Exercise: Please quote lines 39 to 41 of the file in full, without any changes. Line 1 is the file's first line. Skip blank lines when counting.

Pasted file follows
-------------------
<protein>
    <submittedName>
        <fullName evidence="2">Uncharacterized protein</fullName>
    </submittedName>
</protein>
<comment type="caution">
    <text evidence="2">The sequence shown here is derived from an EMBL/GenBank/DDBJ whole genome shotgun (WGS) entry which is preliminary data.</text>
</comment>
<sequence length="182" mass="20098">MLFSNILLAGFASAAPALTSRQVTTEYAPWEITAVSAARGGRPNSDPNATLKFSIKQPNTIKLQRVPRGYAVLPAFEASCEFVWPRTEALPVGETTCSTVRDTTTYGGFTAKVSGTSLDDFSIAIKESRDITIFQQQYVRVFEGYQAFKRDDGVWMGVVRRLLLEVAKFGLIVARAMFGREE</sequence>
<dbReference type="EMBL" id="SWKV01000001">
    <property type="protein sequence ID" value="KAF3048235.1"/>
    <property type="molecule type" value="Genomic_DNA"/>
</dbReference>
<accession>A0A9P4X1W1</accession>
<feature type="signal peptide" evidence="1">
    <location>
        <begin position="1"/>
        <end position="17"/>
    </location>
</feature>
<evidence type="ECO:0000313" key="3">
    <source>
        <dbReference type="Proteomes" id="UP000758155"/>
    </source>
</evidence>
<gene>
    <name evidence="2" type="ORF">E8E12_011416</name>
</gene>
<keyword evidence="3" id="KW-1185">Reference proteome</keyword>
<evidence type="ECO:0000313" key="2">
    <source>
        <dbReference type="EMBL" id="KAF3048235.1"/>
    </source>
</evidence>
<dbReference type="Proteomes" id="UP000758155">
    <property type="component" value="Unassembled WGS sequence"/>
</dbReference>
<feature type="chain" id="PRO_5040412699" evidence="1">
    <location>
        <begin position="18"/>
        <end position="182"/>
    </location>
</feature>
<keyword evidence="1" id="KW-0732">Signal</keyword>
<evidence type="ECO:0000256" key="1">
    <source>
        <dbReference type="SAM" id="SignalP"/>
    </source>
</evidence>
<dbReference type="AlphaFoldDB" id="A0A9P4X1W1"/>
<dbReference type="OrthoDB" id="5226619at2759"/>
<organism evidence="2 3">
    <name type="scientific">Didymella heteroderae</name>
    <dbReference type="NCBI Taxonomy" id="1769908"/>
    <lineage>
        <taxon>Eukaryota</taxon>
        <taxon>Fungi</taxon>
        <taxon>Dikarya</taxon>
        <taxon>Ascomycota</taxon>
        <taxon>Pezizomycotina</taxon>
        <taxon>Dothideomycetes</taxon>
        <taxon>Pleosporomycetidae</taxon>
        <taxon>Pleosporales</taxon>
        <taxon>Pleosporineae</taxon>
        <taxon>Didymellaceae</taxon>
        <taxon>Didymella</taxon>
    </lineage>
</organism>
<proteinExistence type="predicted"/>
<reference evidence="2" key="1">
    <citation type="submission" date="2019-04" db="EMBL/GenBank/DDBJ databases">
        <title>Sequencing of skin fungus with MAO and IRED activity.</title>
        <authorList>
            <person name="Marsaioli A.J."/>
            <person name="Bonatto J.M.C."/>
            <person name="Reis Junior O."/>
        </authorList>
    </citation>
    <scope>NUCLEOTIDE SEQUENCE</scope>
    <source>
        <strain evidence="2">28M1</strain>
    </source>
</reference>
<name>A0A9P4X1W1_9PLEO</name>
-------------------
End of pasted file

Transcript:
    <location>
        <begin position="18"/>
        <end position="182"/>